The role of honey in wound debridement ( the removal of dead tissue) has been described in research. Manuka honey was demonstrated to promote improved debridement, compared to a hydrogel.  Manuka honey reduces the PH in the wound, preventing the formation of nonviable tissue.
The osmotic effect (ability to attract and hold water) of honey has been thought to encourage lymphatic flow to devitalized tissue, while reducing bacterial load This promotes debridement by allowing substances to form in the wound that lower the quantity of nonviable tissue .

Antioxidant and anti-inflammatory activity of honey

Wounds that do not progress through the usual phases of healing persist in a chronic inflammatory state caused by damaging chemicals and reactions in the wound. One way to interrupt this chronic inflammatory cycle is to remove free radicals with antioxidants and honey is known to contain antioxidants that scavenge free radicals. Although the anti-inflammatory effects of antioxidants in honey have been demonstrated in animal models, clinical studies are scarce, but it may be that these effects explain the benefits seen in treating burns with honey.

The future

The use of honey in modern wound care is still met with some skepticism. Since the advent of evidence-based medicine, changing clinical practice depends on providing clinicians with appropriate levels of evidence of clinical efficacy. Although honey has become a first-line intervention in some wound care clinics, larger and better designed studies are needed to cement the role of honey in modern wound care.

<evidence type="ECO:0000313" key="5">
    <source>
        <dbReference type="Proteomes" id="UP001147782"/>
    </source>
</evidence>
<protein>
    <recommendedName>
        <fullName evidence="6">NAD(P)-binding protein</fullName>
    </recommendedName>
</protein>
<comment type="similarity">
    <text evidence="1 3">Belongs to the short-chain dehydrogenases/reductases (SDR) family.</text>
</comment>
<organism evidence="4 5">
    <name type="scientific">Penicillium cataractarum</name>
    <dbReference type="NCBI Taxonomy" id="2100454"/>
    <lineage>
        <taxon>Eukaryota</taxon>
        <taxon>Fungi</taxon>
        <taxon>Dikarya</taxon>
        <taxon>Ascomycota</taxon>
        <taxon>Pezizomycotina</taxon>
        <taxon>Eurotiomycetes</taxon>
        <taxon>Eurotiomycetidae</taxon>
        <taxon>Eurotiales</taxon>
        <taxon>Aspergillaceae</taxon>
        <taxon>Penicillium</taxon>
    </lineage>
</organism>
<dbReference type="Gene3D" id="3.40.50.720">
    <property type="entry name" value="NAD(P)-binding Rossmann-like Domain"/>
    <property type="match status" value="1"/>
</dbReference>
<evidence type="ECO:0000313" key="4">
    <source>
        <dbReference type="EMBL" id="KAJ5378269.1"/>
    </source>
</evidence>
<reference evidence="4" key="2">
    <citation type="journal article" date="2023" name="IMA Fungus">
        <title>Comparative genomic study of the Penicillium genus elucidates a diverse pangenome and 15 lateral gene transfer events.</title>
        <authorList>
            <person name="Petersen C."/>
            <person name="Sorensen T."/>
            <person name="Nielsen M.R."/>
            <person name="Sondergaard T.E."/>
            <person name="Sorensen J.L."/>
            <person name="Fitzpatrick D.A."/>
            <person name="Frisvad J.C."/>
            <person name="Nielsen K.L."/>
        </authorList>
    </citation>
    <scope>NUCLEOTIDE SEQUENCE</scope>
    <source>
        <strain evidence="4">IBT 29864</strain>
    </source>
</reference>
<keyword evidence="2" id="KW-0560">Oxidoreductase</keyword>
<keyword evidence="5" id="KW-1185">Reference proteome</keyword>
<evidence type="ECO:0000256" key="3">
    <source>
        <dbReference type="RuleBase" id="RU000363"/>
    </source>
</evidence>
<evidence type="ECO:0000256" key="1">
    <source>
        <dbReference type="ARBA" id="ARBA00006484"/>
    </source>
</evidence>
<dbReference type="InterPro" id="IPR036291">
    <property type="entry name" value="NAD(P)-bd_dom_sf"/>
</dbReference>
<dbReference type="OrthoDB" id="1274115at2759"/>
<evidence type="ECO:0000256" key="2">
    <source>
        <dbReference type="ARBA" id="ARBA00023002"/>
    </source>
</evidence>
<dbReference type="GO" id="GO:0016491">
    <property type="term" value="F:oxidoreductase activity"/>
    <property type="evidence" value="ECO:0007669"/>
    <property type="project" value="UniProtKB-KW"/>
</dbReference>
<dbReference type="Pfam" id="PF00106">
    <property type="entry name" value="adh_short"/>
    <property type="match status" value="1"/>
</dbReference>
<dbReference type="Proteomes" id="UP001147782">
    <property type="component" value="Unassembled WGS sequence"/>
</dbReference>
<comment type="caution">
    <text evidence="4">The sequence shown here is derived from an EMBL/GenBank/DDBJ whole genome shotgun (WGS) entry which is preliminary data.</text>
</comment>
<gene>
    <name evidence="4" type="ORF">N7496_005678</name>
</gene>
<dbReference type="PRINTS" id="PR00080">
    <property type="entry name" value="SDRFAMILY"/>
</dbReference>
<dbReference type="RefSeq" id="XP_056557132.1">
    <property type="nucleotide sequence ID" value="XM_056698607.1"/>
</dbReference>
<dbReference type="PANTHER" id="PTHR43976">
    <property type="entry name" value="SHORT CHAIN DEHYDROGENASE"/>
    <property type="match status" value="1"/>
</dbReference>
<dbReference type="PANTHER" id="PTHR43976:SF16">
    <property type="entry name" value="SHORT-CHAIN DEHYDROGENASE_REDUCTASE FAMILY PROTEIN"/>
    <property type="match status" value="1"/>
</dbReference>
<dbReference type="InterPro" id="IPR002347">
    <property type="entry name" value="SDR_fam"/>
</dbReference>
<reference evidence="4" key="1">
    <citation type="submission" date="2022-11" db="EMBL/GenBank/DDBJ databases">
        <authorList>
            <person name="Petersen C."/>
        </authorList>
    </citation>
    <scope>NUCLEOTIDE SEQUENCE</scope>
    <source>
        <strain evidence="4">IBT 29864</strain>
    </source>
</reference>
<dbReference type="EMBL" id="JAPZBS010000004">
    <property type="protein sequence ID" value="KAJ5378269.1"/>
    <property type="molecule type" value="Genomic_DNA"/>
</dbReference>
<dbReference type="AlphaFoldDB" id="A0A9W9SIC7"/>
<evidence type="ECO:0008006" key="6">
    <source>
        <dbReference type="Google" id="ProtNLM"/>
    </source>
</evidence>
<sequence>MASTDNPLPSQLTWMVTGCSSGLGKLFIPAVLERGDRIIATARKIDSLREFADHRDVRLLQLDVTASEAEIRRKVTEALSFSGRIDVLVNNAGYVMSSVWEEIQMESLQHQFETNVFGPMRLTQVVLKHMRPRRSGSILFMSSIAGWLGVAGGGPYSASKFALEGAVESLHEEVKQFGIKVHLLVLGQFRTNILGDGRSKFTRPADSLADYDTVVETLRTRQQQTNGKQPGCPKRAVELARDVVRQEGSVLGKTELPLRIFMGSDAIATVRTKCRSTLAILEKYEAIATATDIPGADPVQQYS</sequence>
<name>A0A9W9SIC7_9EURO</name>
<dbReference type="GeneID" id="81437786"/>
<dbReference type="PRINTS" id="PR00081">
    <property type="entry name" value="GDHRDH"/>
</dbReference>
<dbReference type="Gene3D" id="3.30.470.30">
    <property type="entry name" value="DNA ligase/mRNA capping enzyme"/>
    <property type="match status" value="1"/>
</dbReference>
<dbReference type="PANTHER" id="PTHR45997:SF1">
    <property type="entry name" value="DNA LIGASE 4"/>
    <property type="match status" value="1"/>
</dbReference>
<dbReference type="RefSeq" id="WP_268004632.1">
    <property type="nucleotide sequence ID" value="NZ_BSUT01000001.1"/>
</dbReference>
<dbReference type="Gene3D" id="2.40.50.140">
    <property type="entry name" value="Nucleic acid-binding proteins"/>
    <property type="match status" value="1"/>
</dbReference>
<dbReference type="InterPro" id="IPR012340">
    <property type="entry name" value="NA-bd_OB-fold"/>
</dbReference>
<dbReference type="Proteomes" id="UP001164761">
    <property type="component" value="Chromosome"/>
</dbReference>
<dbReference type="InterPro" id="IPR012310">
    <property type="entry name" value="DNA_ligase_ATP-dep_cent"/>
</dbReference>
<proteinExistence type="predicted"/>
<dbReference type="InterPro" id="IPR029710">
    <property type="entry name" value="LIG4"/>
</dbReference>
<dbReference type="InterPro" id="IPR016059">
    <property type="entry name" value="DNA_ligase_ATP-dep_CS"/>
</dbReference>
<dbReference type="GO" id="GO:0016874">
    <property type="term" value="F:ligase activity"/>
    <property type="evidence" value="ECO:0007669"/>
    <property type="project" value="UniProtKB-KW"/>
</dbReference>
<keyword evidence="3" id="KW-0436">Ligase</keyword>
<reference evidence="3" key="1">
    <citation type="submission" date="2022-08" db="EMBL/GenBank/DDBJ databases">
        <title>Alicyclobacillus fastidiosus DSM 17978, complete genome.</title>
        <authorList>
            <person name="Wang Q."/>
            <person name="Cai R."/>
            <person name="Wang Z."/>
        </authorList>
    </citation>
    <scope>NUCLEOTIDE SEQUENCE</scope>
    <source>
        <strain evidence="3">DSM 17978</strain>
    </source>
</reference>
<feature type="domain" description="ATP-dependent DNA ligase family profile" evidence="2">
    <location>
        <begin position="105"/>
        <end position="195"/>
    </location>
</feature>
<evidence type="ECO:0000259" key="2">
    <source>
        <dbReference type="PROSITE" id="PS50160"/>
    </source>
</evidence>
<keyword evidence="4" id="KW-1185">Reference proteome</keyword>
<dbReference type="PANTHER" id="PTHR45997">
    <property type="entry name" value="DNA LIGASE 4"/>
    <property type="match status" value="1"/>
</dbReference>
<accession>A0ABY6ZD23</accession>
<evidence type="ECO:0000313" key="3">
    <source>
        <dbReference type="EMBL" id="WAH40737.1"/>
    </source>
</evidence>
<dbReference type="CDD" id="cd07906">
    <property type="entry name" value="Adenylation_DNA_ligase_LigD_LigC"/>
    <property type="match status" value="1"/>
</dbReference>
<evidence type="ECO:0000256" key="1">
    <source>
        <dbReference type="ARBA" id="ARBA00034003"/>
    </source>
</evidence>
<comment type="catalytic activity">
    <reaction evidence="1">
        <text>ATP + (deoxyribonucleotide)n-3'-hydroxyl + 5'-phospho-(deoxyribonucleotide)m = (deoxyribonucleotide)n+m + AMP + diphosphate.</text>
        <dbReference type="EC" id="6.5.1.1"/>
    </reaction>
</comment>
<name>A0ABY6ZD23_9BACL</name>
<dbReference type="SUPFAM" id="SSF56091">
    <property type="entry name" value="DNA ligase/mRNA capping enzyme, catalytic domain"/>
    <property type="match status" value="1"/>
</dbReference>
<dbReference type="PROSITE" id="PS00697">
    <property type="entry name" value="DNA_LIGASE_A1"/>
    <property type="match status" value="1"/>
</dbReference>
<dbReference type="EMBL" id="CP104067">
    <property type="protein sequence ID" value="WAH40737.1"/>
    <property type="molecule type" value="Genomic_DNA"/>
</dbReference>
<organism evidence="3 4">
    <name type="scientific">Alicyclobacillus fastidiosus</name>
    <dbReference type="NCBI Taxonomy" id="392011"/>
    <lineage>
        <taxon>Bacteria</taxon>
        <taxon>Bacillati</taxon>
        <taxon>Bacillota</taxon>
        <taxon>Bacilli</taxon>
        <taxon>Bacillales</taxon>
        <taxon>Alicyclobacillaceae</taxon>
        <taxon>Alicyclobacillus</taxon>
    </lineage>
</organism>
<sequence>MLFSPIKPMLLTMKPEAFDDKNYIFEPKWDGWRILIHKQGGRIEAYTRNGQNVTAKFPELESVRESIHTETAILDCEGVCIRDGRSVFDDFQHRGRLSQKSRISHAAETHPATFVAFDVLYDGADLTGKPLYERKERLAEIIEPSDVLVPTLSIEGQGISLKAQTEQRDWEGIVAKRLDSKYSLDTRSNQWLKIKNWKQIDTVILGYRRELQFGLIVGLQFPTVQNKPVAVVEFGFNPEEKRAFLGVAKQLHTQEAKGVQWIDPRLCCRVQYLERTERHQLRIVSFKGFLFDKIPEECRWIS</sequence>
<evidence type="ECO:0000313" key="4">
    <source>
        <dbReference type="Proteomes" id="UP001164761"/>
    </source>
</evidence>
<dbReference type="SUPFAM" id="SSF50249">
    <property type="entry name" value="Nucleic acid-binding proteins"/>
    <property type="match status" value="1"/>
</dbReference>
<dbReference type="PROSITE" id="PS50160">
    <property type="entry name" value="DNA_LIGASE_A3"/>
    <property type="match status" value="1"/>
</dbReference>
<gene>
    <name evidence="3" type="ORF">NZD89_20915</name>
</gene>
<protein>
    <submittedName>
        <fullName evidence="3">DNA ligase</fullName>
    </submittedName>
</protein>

I have witnessed the healing effects of honey and propolis on wounds and sores. Honey and/or propolis have replaced triple antibiotic, burn ointment and other wound treatments in our family medicine cabinet, and they can in yours, too! Hopefully, research will continue to be done in this country, so Americans can further benefit from these natural treasures! Meanwhile, jump in and try out the healing resources – powered by bees!

Honey

 

 

 

 

 

Isaiah 45

3I will give you hidden treasures,   riches stored in secret places, so that you may know that I am the Lord,  the God of Israel, who summons you by name.
For the sake of Jacob my servant, of Israel my chosen, I summon you by name  and bestow on you a title of honor, though you do not acknowledge me.

I am the Lord, and there is no other;  apart from me there is no God.  I will strengthen you,  though you have not acknowledged me,
so that from the rising of the sun to the place of its setting people may know there is none besides me.    I am the Lord, and there is no other.